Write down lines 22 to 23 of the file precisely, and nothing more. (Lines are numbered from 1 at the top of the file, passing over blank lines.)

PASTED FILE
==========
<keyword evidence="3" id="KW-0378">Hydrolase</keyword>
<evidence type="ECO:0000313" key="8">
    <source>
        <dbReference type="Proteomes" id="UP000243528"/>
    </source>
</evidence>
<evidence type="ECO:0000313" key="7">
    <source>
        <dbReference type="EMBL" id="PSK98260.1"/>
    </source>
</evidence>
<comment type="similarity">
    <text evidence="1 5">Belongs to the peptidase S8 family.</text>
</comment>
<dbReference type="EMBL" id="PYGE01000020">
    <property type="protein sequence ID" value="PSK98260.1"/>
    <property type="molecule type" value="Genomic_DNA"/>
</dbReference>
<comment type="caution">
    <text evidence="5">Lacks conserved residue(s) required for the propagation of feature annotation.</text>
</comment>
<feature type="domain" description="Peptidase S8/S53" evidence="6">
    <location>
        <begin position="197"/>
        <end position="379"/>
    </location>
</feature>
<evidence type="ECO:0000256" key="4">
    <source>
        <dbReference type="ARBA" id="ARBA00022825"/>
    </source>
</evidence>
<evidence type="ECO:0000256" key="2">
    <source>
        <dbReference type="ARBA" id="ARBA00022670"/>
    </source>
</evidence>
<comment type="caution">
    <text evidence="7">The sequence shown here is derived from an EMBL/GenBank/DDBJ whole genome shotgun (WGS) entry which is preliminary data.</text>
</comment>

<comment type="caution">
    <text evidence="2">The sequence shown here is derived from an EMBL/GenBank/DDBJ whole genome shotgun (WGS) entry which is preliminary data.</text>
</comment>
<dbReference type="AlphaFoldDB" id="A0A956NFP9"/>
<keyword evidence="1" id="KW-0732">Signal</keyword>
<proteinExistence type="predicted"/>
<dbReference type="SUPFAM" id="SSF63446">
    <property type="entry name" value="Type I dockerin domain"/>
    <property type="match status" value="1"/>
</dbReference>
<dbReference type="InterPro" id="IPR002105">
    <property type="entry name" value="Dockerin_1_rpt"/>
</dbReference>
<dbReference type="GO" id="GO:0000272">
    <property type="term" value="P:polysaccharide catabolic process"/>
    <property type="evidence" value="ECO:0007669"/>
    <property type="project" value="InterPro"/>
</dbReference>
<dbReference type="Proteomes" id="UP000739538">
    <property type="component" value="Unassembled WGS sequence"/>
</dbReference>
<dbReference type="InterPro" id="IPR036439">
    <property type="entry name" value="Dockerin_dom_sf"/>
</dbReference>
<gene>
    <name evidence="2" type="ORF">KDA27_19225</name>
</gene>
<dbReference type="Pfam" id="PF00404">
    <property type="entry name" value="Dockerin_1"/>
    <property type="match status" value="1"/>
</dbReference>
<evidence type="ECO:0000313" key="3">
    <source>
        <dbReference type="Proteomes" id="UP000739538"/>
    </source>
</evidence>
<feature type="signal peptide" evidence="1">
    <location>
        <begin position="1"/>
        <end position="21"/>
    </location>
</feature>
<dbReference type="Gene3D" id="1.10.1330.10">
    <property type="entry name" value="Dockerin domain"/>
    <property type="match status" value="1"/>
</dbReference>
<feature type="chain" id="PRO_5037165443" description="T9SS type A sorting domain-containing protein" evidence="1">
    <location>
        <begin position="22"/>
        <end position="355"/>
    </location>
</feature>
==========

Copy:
<feature type="domain" description="Peptidase S8/S53" evidence="6">
    <location>